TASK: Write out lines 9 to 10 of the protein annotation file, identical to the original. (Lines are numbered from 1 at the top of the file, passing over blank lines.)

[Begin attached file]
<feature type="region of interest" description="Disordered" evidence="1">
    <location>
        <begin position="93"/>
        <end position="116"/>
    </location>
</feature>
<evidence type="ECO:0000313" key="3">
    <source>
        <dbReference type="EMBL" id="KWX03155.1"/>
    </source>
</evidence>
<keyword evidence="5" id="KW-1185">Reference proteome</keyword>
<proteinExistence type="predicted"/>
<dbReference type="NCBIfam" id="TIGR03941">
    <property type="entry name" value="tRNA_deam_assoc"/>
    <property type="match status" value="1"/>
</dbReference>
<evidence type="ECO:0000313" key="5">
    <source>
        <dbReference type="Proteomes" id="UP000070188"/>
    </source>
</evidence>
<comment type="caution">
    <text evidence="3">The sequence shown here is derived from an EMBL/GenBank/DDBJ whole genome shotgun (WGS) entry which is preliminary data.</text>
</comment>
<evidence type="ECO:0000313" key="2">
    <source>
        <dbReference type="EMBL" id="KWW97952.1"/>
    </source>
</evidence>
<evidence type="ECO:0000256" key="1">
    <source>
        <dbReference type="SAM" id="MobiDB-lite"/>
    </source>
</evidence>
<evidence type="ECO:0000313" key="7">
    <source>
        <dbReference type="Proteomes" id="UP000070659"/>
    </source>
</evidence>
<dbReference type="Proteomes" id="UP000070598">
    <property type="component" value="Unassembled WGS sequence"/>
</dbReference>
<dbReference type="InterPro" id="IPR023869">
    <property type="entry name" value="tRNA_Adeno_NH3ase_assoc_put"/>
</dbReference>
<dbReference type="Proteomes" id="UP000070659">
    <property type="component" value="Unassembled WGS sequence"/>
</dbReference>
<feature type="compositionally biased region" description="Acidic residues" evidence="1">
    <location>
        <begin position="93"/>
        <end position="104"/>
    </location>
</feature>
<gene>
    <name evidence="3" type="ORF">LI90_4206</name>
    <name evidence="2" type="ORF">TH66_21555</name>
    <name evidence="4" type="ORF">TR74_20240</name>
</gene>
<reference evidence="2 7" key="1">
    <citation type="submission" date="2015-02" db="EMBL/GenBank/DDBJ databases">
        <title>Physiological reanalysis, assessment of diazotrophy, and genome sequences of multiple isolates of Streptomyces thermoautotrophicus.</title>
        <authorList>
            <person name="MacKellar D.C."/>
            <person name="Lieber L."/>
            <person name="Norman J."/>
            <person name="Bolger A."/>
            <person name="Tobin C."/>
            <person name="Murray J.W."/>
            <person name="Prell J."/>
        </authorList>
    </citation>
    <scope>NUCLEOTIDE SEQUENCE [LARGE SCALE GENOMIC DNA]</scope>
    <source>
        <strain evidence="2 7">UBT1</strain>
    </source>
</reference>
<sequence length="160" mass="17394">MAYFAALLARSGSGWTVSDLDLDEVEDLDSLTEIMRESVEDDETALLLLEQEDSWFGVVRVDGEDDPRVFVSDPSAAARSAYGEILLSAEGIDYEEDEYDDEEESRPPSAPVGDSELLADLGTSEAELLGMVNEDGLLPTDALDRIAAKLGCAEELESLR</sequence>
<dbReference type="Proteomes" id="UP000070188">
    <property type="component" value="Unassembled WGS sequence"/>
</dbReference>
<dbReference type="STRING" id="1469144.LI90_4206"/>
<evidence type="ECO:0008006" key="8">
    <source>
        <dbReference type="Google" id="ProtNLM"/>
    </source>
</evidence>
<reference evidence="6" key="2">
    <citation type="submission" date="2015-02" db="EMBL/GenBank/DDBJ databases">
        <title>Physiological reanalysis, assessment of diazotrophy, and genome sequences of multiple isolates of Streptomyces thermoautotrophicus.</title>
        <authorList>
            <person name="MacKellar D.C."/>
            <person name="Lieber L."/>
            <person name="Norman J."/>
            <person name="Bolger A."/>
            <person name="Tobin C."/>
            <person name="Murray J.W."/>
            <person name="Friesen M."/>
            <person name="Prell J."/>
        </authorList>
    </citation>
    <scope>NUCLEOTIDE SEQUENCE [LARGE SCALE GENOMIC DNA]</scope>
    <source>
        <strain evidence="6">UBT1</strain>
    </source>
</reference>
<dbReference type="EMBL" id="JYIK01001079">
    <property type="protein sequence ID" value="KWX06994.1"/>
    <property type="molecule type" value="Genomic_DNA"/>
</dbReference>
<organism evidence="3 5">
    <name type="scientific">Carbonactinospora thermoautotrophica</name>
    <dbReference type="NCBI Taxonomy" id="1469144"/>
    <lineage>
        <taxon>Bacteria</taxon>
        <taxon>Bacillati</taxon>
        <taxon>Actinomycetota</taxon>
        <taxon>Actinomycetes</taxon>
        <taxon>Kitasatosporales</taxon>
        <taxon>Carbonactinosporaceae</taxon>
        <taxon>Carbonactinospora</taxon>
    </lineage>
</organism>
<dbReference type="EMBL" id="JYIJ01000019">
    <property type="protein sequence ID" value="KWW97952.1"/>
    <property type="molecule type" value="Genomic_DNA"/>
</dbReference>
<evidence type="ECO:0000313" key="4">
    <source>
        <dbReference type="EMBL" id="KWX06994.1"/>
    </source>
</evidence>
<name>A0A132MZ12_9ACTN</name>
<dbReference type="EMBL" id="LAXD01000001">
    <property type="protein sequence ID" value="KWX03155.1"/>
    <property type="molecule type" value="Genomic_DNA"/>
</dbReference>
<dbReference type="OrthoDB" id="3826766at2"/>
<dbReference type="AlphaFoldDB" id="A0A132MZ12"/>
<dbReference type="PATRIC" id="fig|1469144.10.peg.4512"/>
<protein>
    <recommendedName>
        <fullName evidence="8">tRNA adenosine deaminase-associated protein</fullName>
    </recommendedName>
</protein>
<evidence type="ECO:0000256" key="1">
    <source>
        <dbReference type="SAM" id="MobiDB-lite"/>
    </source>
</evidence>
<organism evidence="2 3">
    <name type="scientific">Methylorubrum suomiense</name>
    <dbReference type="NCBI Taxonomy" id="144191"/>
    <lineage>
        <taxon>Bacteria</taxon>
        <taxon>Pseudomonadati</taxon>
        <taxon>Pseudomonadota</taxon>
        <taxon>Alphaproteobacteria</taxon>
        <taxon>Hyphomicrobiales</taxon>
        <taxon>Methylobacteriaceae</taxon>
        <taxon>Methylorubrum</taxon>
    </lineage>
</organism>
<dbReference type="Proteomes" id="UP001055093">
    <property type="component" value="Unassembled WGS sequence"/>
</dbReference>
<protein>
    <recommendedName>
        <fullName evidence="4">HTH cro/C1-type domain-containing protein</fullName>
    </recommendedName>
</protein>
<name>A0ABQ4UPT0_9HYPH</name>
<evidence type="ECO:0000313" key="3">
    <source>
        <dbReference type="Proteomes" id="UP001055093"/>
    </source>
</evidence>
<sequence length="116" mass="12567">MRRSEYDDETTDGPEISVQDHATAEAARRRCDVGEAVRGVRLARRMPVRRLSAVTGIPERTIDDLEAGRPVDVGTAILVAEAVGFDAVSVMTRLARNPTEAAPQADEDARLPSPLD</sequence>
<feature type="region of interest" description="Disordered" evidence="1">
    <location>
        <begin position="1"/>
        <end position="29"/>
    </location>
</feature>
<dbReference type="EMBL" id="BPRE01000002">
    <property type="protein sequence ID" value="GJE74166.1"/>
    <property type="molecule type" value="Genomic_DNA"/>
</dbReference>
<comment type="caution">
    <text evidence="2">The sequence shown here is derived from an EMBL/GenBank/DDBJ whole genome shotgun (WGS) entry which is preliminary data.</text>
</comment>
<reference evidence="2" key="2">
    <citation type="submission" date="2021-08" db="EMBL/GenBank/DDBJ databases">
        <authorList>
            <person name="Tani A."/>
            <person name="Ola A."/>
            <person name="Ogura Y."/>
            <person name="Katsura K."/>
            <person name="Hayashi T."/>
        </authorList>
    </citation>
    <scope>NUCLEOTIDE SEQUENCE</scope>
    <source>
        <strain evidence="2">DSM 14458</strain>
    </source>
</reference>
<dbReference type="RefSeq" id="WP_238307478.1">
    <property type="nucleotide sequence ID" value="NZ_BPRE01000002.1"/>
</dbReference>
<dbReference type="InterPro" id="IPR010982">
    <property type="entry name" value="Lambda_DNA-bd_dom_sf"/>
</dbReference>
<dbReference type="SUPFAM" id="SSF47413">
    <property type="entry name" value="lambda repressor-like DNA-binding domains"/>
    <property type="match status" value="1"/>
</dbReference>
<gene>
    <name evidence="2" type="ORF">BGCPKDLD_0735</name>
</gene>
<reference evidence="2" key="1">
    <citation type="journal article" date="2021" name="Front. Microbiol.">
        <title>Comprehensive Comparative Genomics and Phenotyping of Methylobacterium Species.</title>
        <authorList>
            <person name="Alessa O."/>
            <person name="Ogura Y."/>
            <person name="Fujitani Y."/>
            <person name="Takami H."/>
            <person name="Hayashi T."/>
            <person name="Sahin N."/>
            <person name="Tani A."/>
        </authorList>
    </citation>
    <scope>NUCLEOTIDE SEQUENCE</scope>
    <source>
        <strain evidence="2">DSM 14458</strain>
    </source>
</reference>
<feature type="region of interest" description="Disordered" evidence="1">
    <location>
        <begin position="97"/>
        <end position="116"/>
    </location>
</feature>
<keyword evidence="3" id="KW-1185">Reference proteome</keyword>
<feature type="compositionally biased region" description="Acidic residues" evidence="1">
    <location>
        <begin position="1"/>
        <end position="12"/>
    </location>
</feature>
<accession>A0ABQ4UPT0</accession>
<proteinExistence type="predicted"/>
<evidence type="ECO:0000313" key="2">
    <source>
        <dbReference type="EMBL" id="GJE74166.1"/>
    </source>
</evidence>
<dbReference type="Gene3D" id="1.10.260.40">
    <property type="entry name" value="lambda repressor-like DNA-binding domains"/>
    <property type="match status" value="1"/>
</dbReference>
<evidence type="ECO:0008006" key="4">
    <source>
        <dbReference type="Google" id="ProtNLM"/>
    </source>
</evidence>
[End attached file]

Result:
        <dbReference type="EMBL" id="KWX03155.1"/>
    </source>